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January 11th, 2010 at 4:19 am

Spa/Hot Tub Heater Element Replacement – CalSpa (PS Series) Flow Thru Style – Page 1

Heater Element Replacement, Flow-Through Style, Cal-Spa
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Safety Warnings!
Remove Power from the spa/hot tub BEFORE performing thisprocedure.  Failure to comply with this requirement, can lead toelectrical shock and/or electrocution!
Disclaimer

Theinstructions here are intended for general reference only.   Many hot tubs and spas are different from the one depicted here, and may require more or lessmechanical effort or knowledge in order to achieve the desiredresults.
READ FIRST BEFORE YOUCONTINUE

Note that this section is intended for replacement of a standard flow  through heater element that is contained within a stainless steel housing. 
 

In this particular example, we are demonstrating the procedure as done on a 1995 model Cal-Spa, with a Cal-Spas electro-mechanical spa control system. 

While most spas that have stainless steel flow through heaters are almost identical, your heater and/or control system may not be, so, this procedure used may not work for your unit.  Your particular heater element may require more effort and technical knowledge to replace.  If this displayed procedure is inconsistent with your system design, then do not use this information to service your spa.  This is page 1 of this procedure.

First things first... You MUST remove all sources of power to the spa to prevent electrical shock.  In these two pictures we see the left and right side of the control pack with the heater casing extending out from the bottom.  This particular Cal-Spa is a little more unique than most (that use this type of controller) because it is plumbed with a low volume circulation pump.  Note that the 2" heater union on the left has been reduced to 1" flex hose to connect directly to the circulation pump output.  The right side of the heater uses conventional 2" fittings at the heater, and is subsequently reduced to 1" plumbing at the flow switch. 

Our first step in removal is to loosen the black 'split ring' collars and remove the plumbing from the stainless steel tube..


Most of the time these split ring threaded collars can be removed simply by turning them, however, sometimes it will help to loosen the phillips head screws that hold the two piece clamp together. Your heater may use a solid ring that is not split, negating the requirement for loosening the screws.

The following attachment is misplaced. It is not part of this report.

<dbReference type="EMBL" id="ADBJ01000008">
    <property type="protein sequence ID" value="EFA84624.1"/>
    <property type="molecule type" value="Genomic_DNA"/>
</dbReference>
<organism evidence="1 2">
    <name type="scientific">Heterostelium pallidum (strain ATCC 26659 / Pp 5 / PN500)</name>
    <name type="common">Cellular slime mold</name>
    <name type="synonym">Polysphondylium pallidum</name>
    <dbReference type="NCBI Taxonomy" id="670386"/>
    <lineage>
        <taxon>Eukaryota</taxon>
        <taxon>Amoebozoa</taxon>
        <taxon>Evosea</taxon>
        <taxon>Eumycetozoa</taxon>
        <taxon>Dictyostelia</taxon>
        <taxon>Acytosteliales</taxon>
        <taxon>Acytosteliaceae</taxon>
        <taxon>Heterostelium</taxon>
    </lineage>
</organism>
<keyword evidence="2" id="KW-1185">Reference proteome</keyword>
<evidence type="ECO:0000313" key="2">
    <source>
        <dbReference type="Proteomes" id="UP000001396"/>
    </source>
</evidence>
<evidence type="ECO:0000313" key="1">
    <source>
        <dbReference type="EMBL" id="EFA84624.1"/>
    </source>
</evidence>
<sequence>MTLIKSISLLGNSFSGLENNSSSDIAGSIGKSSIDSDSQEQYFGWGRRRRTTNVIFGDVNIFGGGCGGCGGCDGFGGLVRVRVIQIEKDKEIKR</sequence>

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Now do the same for the other side.  Now sometimes these collars can be quite difficult to remove or even budge just enough to make the screws accessible.  In this case I tap the collar using a heavy tool such as the pliers shown here, and the screw driver to get it rotating.  It's important to remember that the collar must turn in a counter-clockwise direction to loosen it. 

After this, we need to remove the spa control pack from the base mounting and remove the heater from the spa control pack.


With the power to the spa turned off, and the control panel removed, we will remove the terminal power leads to the heater element.  They're always very noticeable, simply because they're like the largest wires in the spa pack, almost as large as the main power leads coming in from the house.  In the left picture I'm using my fingers to hold the wire lug in place, to keep it from turning.  Then in the right, using a pair of pliers to loosen the nut that secures the wire lug to the element. 

You must follow this precisely to prevent damage to the stud coming out from the heater element.  If the nut is rusted or too tight to hold the lug still with your fingers, then use a second pair of pliers in lieu of your finger to hold the wire lug while you loosen the nut.  Some might say why not use a nut driver or box and open end wrenches to perform this procedure, but, I'll tell you from experience, it's easier said than done, because of the precarious position of the components and the fact that you can very easily over stress the components using tools like this.  In about 99 percent of all heater element replacements, using a pair of pliers and my fingers is fast, easy, and in my opinion, safer.


On this particular spa pack, the heater tube is attached to the pack with three small nuts and washers.  Simply unscrew them and put them away.
      
Next, on the Cal-Spa pack, there are two threaded finger knobs on the back of the pack that are used to secure the box to the base mounting frame.  Once they are removed, the entire pack can be lifted up, and at that time, the heater tube removed from the assembly

Carefully remove the heater from beneath the spa pack, and remove the high temperature limit sensor from the sensor sleeve.  This will require loosening the nut that attaches it to the heater tube.  
With the heater fully removed, it's time to remove the heater element from the stainless steel case.
 
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